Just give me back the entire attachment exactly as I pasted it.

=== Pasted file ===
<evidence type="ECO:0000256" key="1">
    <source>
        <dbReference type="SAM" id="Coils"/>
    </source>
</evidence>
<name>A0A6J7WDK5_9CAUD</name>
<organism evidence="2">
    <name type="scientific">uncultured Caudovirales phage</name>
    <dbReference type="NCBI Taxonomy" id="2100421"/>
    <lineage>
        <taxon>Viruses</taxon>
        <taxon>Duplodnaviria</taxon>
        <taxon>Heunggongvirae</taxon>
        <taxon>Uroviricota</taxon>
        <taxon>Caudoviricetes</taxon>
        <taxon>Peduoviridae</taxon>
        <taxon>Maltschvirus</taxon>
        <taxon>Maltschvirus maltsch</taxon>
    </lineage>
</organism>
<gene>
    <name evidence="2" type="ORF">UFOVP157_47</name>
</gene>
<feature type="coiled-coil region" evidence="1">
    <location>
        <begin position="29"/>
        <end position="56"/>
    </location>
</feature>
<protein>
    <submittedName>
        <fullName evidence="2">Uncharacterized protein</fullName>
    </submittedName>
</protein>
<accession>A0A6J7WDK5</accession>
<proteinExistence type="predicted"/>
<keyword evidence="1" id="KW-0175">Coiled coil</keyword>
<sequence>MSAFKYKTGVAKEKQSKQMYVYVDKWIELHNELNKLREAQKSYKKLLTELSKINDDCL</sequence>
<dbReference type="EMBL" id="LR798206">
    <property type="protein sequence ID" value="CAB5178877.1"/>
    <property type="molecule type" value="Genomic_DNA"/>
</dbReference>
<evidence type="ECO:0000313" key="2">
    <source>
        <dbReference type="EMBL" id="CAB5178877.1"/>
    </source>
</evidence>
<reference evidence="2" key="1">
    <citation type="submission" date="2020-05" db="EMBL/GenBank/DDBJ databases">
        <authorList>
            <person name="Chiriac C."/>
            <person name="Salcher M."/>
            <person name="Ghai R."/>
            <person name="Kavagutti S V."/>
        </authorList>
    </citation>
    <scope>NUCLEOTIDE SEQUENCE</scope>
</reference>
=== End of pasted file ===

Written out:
<evidence type="ECO:0000256" key="1">
    <source>
        <dbReference type="SAM" id="Coils"/>
    </source>
</evidence>
<name>A0A6J7WDK5_9CAUD</name>
<organism evidence="2">
    <name type="scientific">uncultured Caudovirales phage</name>
    <dbReference type="NCBI Taxonomy" id="2100421"/>
    <lineage>
        <taxon>Viruses</taxon>
        <taxon>Duplodnaviria</taxon>
        <taxon>Heunggongvirae</taxon>
        <taxon>Uroviricota</taxon>
        <taxon>Caudoviricetes</taxon>
        <taxon>Peduoviridae</taxon>
        <taxon>Maltschvirus</taxon>
        <taxon>Maltschvirus maltsch</taxon>
    </lineage>
</organism>
<gene>
    <name evidence="2" type="ORF">UFOVP157_47</name>
</gene>
<feature type="coiled-coil region" evidence="1">
    <location>
        <begin position="29"/>
        <end position="56"/>
    </location>
</feature>
<protein>
    <submittedName>
        <fullName evidence="2">Uncharacterized protein</fullName>
    </submittedName>
</protein>
<accession>A0A6J7WDK5</accession>
<proteinExistence type="predicted"/>
<keyword evidence="1" id="KW-0175">Coiled coil</keyword>
<sequence>MSAFKYKTGVAKEKQSKQMYVYVDKWIELHNELNKLREAQKSYKKLLTELSKINDDCL</sequence>
<dbReference type="EMBL" id="LR798206">
    <property type="protein sequence ID" value="CAB5178877.1"/>
    <property type="molecule type" value="Genomic_DNA"/>
</dbReference>
<evidence type="ECO:0000313" key="2">
    <source>
        <dbReference type="EMBL" id="CAB5178877.1"/>
    </source>
</evidence>
<reference evidence="2" key="1">
    <citation type="submission" date="2020-05" db="EMBL/GenBank/DDBJ databases">
        <authorList>
            <person name="Chiriac C."/>
            <person name="Salcher M."/>
            <person name="Ghai R."/>
            <person name="Kavagutti S V."/>
        </authorList>
    </citation>
    <scope>NUCLEOTIDE SEQUENCE</scope>
</reference>